On the Ground in Ukraine: Michael Evans Tells Frightened Jewish Seniors, ‘God Has Not Forgotten You’

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Shawn Akers

Michael Evans helps unload food and supplies to assist the people in war-torn Ukraine.

The care and protection for Jewish people in Ukraine—especially seniors who have been full of fear during the Russian invasion of their country—have become a heartfelt quest for Michael Evans.

The son of Mike Evans, founder of the Friends of Zion Heritage Center in Jerusalem, wants Jewish seniors to know that the world has not forgotten them—and neither has God. Evans recently returned from a trip to Ukraine after delivering supplies and comfort to Jews in that worn-torn country. With no regard for his own safety while in country, he brought back heartbreaking stories of the desperation and devastation that the Russians have inflicted upon all Ukrainians, including Jews in Kiev and surrounding towns.

“Many of these seniors are alone,” Evans says. “Some of them are bedridden with fear. The community leaders told me those in the area who could leave did—the people we served were either too sick or too old to evacuate.

“My personal goal was to visit the Jewish seniors we’ve been supporting in Ukraine and make sure they got the food they needed,” he adds. “We delivered 20 tons of food to churches and the Jewish community.”

Because of the perils of the war, Evans says once he arrived in Ukraine, it was a “challenge” to find anyone who would take him to the places where the Jewish seniors lived.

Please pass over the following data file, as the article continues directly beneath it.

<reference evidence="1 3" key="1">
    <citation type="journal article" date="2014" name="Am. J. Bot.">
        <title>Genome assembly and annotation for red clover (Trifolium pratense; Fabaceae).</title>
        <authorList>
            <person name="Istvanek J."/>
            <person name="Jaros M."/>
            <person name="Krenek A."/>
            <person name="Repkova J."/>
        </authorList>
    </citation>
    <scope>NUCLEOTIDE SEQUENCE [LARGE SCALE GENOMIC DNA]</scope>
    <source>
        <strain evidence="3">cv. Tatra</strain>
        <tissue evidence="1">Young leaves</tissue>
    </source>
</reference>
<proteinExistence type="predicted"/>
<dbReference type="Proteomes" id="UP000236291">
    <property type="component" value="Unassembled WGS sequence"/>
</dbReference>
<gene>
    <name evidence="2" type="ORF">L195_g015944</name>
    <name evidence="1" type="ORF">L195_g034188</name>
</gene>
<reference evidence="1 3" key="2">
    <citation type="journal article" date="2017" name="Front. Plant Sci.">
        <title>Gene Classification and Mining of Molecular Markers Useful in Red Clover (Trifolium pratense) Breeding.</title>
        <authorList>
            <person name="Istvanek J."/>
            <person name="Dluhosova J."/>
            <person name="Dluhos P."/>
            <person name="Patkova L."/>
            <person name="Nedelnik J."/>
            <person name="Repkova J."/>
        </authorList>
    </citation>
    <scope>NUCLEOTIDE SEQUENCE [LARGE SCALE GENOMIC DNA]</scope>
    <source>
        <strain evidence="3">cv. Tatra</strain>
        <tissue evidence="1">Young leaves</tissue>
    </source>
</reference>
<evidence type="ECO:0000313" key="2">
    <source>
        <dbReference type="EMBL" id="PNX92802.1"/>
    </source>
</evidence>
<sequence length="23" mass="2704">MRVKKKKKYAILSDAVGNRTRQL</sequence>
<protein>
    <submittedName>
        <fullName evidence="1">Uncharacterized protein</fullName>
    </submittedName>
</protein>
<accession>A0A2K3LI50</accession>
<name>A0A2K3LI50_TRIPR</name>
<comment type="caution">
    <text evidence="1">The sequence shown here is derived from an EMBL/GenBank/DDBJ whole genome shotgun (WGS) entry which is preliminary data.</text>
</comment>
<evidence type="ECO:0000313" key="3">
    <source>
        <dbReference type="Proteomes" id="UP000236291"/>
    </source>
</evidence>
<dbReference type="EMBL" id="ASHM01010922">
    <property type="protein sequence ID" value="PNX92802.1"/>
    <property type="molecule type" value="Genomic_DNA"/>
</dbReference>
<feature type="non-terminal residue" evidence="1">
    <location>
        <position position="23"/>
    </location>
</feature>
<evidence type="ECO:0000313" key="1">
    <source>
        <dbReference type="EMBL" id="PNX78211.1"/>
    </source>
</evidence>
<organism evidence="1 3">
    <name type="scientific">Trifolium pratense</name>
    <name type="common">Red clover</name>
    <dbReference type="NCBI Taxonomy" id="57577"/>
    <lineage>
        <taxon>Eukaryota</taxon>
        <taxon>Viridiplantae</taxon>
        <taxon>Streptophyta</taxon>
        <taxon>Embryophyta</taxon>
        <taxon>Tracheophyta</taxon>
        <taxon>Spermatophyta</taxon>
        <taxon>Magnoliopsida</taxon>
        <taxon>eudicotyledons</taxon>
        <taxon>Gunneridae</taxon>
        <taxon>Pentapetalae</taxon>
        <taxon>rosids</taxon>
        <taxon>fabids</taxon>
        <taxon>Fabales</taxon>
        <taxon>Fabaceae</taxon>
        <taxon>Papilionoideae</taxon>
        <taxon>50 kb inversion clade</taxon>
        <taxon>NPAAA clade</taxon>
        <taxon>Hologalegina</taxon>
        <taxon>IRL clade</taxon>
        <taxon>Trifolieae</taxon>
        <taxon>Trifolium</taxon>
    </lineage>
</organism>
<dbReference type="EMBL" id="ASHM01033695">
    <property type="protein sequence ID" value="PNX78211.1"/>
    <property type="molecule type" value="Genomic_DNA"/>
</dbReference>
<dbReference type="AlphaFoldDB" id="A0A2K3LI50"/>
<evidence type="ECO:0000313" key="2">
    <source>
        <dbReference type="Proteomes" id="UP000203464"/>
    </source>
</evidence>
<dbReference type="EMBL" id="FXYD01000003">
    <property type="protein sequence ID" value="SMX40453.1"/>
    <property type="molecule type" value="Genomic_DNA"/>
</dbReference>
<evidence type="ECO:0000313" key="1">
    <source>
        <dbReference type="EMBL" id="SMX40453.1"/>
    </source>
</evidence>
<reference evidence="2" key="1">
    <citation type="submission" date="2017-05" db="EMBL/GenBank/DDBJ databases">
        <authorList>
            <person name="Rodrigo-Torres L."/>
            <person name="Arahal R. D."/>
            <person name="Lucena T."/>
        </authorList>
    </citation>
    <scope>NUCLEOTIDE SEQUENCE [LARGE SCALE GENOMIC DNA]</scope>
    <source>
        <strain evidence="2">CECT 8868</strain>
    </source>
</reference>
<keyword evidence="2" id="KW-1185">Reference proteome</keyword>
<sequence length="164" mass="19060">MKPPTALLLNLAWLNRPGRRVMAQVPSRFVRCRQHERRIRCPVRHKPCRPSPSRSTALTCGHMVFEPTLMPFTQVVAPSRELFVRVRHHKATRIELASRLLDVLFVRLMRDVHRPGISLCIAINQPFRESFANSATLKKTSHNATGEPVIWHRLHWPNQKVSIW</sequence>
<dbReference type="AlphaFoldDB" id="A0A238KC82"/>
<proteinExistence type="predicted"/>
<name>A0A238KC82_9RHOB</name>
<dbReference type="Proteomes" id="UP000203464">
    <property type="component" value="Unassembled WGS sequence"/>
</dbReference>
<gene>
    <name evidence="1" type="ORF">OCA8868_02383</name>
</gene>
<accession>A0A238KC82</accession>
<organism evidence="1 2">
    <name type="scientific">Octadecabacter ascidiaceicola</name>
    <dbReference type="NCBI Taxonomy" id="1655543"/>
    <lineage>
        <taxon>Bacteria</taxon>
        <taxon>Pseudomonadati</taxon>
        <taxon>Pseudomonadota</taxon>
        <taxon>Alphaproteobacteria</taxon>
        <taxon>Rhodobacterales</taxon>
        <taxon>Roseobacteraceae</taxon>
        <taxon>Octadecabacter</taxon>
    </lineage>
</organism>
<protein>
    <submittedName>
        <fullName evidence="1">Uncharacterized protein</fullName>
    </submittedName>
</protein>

“Igor, the Ukrainian pastor who was helping me, was understandably scared,” Evans says.

One synagogue Evans visited has housed Jews in its basement, and Evans says one can see the toll and stress the war has caused them.

“Many of them are on antidepressants trying to cope with what they are going through. I can’t blame them for that,” Evans says. “I brought them food, listened to their stories, prayed for them and shared an encouraging word.

Evans says the daily atmosphere around Kiev is what one might expect from a war zone—terrifying.

“Ukraine isn’t reporting on civilian casualties,” he says. “Every 100 feet there is a military bunker made of sandbags, and there are soldiers everywhere. Photography isn’t allowed in many places because there are traps everywhere. There are land mines in the streets and camouflaged trenches in the medians. The Ukrainians are super dug in. They keep winning the ground battles, but the Russians are bombing the heck out of them.”

Evans says he met a girl staying at one of the local churches who told him horror stories of what the Russians are doing to the Ukrainian people.

“She’s from a village in the north,” Evans says. “She told me that the Slavic Russian troops were bad, and then other troops came in. They started killing people in the streets for no reason. Then they started raping the girls. Her mother hid her. Then they started taking the girls out of their homes completely and tearing up their passports and documents, saying, ‘You don’t need them anymore.’ The other girls in her village weren’t seen again. She walked for seven hours at night in the dark to escape without even using a flashlight because it would give her away.”

Evans said he had a close call himself.

“I was right behind the defense line when a battle broke out,” he says. “You could hear the gunshots and explosions right in front of me and then shots from my left, and I could feel a bullet on my face as it zipped by. I backed into cover.”

Evans wants Christians worldwide to know the horrors the Ukrainian people—especially Jewish seniors—have faced every day since the war broke out in February.

“I prayed with each one I visited and told them that we have not forgotten about them—and neither has the Lord,” Evans says. {eoa}

Shawn A. Akers is the online editor for Charisma Media.

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